At some point you're going to find that you need a tripod. They are absolutely indispensable in low light-long exposure situations, and make the multiple exposures used for HDR much easier. No matter how still you think you can hold a camera by hand, there will be camera shake variations if you are human. There are a lot of different tripods on the market, but which should you choose? After all, the good ones are quite an investment, but the better made they are, the better they will last and the more stable they are. Personally I chose the Manfrotto 190XPROB. It's not the lightest tripod, but it has several features I really like. If you're looking for something light to go hiking with, a carbon fiber model would be what you're looking for. It will cost you more than twice as much, although the extra cost will be worth it on a long hike. First of all, the 190XPROB has legs that are totally independent from one another, with no stabilizing bar halfway down hooking them together. I knew that I would be using it outdoors for the most part, where the ground is not level. I can fold any one of the legs out so it's at a 90 degree angle from the head so I can find a stable position for my camera in even the roughest terrain. If you're only ever going to use your tripod on a stable surface indoors one of the models with a stabilizer in the middle may work for you, but if you're heading outside you'll probably be happiest with independent legs. There is a center bar that raises for a little more height, or that slips sideways without disassembly for vertical shots. It also has a hook underneath the center so that you can hang a weight from it to stabilize your camera in case of wind, which can get pretty gusty whether you're on a mountainside or at the beach. This particular tripod also has a leveling bubble, so I can get an idea if the support for my camera is level. Don't underestimate this, as it really stinks to get home and find that the horizon line in all your pictures is at an odd angle that you didn't intend, or the perspective is skewed from your camera pointing slightly up or down unintentionally. A couple of the legs also are slightly padded so that when you're carrying it from one spot to another it's a little gentler on your shoulder, as well as giving you a little more grip in bad weather. The 'head' is sold separately, and can vary widely in price. Some are easier to get your camera on and off of, which is a consideration if you're dealing with arthritis or some sort of disability with your hands like carpal tunnel. Some only sit at one angle, which can really limit your flexibility in the field. I chose a ball head, which is adjustable to just about any angle you can think of. These can also have levels attached, or you can get a level that actually fits onto your camera's hotshoe. I recommend you go to the camera store and play with various models, and see what you like. Ask yourself what type of photography you like, and what styles you would like to explore. Once you get one, you'll wonder what took you so long!
This weekend I had the privilege and pleasure of photographing the wedding of two beautiful young people. I've known the groom since he was a 6-year-old kid. He and my son have played together since they were little guys, sleeping out on hot summer nights, raced on dirt bikes, and argued with each other (every year) over whether the Cowboys or the Seahawks are going to win this time (with all the accompanying mockery, insults and loudness that entails). His mom was my best friend through all those hair-raising kid-raising adventures that happen in the country. The bride's family were so dear, so warm, and her father's tears touched my heart and brought me close to tears more than once. The minister who wed them is my husband's best friend and has been since they were little kids living on the same culdesac, and as I looked around the crowd I saw so many friends, so much family, so many people I loved. It really brought home to me that this is what a wedding really is. It's not just an event where you get to wear a really cool dress or a tux and show off, it's a family's beginning. It's the time we celebrate lives joined, and the continuation of all that is beautiful in raising our children to adulthood and seeing them step into their role as tomorrow's parents and aunts and uncles and one day grandparents. It's a celebration of love. Not just romantic love, which is beautiful and precious, but the love that makes a family whole, and gets parents out of bed every day to do right by their kids, and the love that makes a couple stay together and say they're sorry and get along because they're not just 'in love' but best friends, and there for the long haul, come what may. The thing that cystallized the beauty of that day was the stark contrast I saw on the Rose Parade three days later. Part of the spectacle was a young couple being married on one of the floats "joined in this adventure called marriage" by some Californian (wooohooo great state of California!) officiant. It was all about them and their 'adventure.' No family, no parents, no one giving the bride away, no close friends shedding a tear. Just a money-making spectacle. A "dream wedding". Really? An adventure? No wonder there are so many divorces. So many people are so wrapped up in their personal experience of 'their day' that they don't even think of their families, their parents, their grandparents, all the people that had a hand in raising them, who have always been there for them, but aren't important enough to them to make a part of this celebration of life and family. It was so shallow, and empty. I realize not everyone has a long family history in one place. Increasingly people have dysfunctional childhoods that have isolated them from family and long-standing friendships in many ways,, tragedies and war have orphaned and isolated many of us, but it doesn't have to stay that way, if you don't want it to. I have friends that are closer than my family ever were. They're my family now, the ones I call when I need help, and who call me back. They're also the ones that I run for when they holler. Those of you with close families are truly blessed, appreciate it, but the people I've adopted along the way are just as much a blessing, and that blessing was very much in evidence Saturday night. Thanks, kids, for letting us all be part of your lives, and your day. 🙂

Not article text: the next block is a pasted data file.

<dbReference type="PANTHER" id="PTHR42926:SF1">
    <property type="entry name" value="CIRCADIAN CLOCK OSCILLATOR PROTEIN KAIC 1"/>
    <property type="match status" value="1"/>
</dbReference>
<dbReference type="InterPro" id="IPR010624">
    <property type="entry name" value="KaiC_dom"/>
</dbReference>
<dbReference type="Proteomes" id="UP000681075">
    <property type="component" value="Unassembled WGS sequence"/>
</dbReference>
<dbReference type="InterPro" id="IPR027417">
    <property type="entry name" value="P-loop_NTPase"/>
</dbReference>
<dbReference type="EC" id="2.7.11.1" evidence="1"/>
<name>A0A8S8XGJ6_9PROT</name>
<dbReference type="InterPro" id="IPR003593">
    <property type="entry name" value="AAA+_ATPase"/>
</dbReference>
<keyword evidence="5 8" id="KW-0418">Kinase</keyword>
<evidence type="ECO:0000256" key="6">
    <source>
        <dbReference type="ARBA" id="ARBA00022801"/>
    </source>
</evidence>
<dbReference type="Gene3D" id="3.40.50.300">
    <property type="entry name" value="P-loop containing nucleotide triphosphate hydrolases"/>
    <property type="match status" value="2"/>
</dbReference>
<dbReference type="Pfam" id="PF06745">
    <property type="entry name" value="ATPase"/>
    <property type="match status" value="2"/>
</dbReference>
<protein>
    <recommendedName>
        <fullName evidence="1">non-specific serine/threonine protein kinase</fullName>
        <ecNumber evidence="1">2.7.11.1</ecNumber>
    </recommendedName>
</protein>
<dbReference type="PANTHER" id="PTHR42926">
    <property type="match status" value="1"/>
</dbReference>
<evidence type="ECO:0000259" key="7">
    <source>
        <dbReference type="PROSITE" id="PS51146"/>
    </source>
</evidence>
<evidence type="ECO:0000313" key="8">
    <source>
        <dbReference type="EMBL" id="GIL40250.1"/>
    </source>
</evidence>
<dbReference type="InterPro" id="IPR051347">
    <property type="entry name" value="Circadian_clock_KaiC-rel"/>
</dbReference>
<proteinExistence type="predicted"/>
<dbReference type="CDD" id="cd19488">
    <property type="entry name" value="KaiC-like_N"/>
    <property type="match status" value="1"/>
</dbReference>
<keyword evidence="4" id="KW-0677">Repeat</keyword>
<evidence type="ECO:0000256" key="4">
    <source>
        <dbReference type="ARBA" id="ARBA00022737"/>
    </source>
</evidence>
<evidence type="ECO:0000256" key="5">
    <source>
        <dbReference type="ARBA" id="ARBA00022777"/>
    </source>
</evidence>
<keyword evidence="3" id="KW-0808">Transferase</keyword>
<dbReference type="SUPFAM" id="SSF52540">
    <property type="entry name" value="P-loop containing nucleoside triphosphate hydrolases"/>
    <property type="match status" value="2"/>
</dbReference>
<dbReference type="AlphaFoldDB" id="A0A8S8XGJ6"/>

Wow, Instagram's affect on users even made the national news last night! Apparently thousands of users deleted their accounts. If you haven't, Instagram is saying you can opt out on having your photos used by them by simply setting your account to private. If you just don't trust them or want to mess with them anymore, then there are other photo-sharing options available. One of these is Flickr, a site that photographers have enjoyed for years. It's not only a great place to keep your own photos and look at your friends' photostreams, but there are groups and boards that can really boost your photographic education. Want to learn more about off-camera flash? TTV? Textures? Use the search function and you'll see examples and conversations about just those things. And if you were really just trippin' on the retro effects Instagram has, Flickr has an app for that. 🙂 Have a beautiful day!